Lost Peak Summit Cairn
Lost Peak is a gentle and easily accessed peak on the north end of Guadalupe Mountains National Park. The nor,th end of the park is very different in character from the southern and central end most visitors know. The north less dramatic, yes, but it is more remote and shielded from the winds this park is notorious for.
The summit of Lost Peak is covered with a variety of cactus as well as an incredibly large summit cairn for a relatively modest peak. This mountain is easy to reach from an established trail system, requiring a simple off-trail jaunt from the Tejas Trail on rocky, open terrain with good visibility. This summit is quiet, breezy and peaceful and affords the visitor expansive views of the desert to the west.
Rank & Prominence: Lists of John
Texas Madrone along the Tejas Trail
Welcome to Guadalupe Mountains National Park
The entrance fee to this national park is $5.00 per person for adults 16 years of age and older, as is good for 7 days.
Many use restrictions apply in national parks, most notably that dogs are not allowed on most trails and are restricted only to parking lots, campgrounds and interpretive trails or other trails designated as dog-friendly.
West from Lost Peak Lost Peak Summit Area Cactus
Lower reaches of Tejas Trail
The vast majority of visitors to Guadalupe Mountains National Park will arrive by vehicle. The park is located in far west Texas, about 110 miles east of El Paso, Texas. El Paso has the nearest major commercial airport, though Albuquerque, New Mexico, would be an option for air travelers, as well.
Bush Mountain is accessible via the primary park entrance or by the norther entrance, but most visitors would opt for accessing the peak from the northern, less-developed entrance. The northern, Dog Canyon entrance to the park can be reached via New Mexico State Road 137.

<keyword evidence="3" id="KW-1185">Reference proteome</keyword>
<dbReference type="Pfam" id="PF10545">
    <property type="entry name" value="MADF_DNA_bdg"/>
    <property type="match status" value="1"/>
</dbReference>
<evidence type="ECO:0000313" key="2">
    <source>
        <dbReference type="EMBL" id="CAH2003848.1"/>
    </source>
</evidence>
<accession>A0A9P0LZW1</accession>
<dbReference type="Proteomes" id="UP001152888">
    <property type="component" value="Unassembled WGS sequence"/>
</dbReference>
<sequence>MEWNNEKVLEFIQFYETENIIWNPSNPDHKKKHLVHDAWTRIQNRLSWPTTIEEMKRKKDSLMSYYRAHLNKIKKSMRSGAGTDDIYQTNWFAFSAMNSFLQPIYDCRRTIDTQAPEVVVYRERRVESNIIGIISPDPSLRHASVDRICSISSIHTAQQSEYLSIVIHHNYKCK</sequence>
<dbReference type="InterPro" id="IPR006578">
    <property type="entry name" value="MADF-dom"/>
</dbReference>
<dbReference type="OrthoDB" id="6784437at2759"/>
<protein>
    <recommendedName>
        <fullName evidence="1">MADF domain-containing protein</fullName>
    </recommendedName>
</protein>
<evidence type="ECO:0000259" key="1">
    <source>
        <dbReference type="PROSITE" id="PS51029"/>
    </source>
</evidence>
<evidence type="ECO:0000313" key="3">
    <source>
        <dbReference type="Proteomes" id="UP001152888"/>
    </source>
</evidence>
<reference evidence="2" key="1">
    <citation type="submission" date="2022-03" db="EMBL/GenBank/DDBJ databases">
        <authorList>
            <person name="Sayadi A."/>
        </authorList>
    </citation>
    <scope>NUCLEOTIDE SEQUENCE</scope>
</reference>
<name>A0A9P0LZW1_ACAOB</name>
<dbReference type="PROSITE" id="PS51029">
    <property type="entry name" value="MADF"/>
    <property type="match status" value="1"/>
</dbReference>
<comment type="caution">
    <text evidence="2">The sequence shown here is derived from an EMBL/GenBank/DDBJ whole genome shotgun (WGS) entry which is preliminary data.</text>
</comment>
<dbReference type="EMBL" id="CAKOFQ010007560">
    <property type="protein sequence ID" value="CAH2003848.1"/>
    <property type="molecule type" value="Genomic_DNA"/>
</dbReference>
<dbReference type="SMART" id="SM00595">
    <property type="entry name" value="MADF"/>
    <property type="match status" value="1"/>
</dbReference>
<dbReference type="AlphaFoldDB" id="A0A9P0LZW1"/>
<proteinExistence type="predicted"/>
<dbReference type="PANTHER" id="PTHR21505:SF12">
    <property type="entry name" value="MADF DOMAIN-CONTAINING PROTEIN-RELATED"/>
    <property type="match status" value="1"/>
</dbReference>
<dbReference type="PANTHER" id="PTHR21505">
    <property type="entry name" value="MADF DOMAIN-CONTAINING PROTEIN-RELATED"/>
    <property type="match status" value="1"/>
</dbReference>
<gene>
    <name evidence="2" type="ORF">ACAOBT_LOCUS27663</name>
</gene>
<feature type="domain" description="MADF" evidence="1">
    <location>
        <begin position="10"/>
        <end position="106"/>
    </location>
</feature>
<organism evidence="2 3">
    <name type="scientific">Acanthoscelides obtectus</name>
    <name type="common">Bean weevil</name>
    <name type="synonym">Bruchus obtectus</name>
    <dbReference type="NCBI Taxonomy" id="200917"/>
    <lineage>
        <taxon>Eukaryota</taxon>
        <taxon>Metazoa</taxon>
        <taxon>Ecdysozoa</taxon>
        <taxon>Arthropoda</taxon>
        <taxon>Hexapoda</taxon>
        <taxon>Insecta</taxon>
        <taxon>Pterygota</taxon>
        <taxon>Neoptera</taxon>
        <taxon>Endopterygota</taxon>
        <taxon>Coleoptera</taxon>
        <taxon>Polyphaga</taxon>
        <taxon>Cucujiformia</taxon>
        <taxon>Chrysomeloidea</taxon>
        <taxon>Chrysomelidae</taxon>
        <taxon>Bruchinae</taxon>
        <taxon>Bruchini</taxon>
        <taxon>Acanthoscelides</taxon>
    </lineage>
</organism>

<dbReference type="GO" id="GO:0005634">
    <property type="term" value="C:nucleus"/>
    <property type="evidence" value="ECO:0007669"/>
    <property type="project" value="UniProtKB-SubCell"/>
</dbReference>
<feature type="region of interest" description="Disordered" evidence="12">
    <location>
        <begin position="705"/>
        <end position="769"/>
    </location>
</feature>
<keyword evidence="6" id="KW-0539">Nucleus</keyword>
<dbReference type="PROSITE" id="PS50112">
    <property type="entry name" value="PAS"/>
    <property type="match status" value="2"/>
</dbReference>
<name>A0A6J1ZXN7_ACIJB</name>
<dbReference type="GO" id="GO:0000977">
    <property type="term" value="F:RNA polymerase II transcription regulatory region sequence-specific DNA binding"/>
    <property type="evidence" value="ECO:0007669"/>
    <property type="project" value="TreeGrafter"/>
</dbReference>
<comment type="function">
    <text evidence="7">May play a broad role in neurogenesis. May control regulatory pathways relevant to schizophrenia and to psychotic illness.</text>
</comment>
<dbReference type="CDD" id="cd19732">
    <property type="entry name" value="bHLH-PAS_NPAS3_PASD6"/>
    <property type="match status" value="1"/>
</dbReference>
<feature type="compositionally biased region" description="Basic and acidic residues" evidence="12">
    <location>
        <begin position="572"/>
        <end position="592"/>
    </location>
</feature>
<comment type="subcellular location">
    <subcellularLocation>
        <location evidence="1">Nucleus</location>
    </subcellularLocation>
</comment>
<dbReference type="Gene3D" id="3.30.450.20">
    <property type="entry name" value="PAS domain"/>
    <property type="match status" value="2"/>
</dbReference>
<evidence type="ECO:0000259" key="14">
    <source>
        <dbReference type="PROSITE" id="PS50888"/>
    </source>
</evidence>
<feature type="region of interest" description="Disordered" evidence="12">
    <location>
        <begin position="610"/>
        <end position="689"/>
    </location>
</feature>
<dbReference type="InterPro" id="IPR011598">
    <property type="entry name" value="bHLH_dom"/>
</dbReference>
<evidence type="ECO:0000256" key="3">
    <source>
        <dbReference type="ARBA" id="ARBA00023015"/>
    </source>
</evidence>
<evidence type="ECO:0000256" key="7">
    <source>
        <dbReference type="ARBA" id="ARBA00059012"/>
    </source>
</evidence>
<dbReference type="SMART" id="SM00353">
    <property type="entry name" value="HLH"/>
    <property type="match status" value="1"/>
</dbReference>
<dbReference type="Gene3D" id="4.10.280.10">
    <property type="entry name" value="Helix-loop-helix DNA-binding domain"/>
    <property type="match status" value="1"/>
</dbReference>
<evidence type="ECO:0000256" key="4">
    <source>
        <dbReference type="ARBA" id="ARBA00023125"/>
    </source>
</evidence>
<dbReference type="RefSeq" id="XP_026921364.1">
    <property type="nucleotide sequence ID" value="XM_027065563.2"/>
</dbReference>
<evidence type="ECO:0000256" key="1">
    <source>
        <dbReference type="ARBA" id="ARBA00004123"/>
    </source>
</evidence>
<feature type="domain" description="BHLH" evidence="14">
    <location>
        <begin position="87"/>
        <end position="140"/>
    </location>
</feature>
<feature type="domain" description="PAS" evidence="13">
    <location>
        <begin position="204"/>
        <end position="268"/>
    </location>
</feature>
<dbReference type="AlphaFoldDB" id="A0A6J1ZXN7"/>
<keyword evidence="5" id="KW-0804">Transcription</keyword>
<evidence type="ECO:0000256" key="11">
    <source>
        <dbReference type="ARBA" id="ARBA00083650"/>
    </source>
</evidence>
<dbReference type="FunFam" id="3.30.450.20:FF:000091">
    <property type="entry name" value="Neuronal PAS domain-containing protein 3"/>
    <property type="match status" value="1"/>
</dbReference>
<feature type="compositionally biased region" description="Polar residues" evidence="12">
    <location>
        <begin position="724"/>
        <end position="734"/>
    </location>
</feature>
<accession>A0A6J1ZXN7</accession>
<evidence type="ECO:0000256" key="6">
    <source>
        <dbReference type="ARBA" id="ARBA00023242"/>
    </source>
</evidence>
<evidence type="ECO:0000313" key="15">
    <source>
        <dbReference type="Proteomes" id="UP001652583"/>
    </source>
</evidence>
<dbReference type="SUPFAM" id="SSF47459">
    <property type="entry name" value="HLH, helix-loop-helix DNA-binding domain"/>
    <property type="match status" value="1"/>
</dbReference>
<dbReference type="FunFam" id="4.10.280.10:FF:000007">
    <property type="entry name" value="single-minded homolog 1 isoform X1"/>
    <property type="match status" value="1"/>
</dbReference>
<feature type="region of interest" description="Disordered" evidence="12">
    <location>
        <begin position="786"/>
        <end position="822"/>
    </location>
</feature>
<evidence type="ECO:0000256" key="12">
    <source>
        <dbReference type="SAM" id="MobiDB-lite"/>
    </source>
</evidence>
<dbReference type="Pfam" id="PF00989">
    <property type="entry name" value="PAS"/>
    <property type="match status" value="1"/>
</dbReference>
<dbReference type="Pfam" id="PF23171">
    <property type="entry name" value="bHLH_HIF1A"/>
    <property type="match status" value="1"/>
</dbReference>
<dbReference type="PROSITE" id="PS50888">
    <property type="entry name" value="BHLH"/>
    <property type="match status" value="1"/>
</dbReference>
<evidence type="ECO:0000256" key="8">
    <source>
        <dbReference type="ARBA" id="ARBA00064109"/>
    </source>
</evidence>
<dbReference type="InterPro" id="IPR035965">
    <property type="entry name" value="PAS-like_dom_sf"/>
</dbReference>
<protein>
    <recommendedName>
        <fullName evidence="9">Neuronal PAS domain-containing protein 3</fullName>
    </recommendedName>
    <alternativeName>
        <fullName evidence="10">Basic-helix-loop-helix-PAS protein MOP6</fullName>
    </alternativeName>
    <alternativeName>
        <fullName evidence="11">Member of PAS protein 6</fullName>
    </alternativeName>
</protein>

Texas Madrone, Tejas Trail Alligator Juniper
UN 7625 from Lost Peak
Front Country Camping
Per the National Park Website:
Due to its higher elevation and protected location beneath steep cliff walls, the campground at Dog Canyon is cooler than Pine Springs campground in the summer, and sheltered from strong gusty winds in winter and spring. The campground has 9 tent sites and 4 RV sites (no hookups, no dump station). Picnicking is also permitted in the campground. Restrooms have sinks and flush toilets, but no showers. Charcoal and wood fires are not permitted.
Permits, available at the visitors center, are required for the limited backcountry camping in Guadalupe Mountains National Park and stays are limited to 3 nights. All water must be carried into the backcountry. Even if you manage to find potable water on top of this well-drained limestone escarpment, park rules dictate that the water be left for wildlife. It is recommended to bring one gallon of water per person, per day.
Lost Peak is easily accessible as a day trip, but the Mescalaro backcountry campsite is the most convenient back-country site to visit Lost Peak as part of a multi-day or overnight trip.
Visit the National Park Website for more information about the 10 designated backcountry campgrounds in the park.
Backcountry tent pad
Weather & Seasons
Cane Cholla, Lost Peak Along the Tejas Trail
• Summers are hot, though the desert nights cool down nicely at this elevation. Keep an eye out for afternoon monsoon storms in late summer.
• Autumn is generally cool and calm with pleasant fall colors.
• Winter can bring warm sunny days but bitter cold nights and even fog, snow and freezing rain.
• In a park notorious for high winds, spring brings some of the gustiest conditions. The park frequently posts high winds warnings in springtime.
Lost Peak summit self-portrait
External Links and Additional Information
West from Lost Peak Spanish Dagger
• Guadalupe Mountains National Park Official Website
• Park Map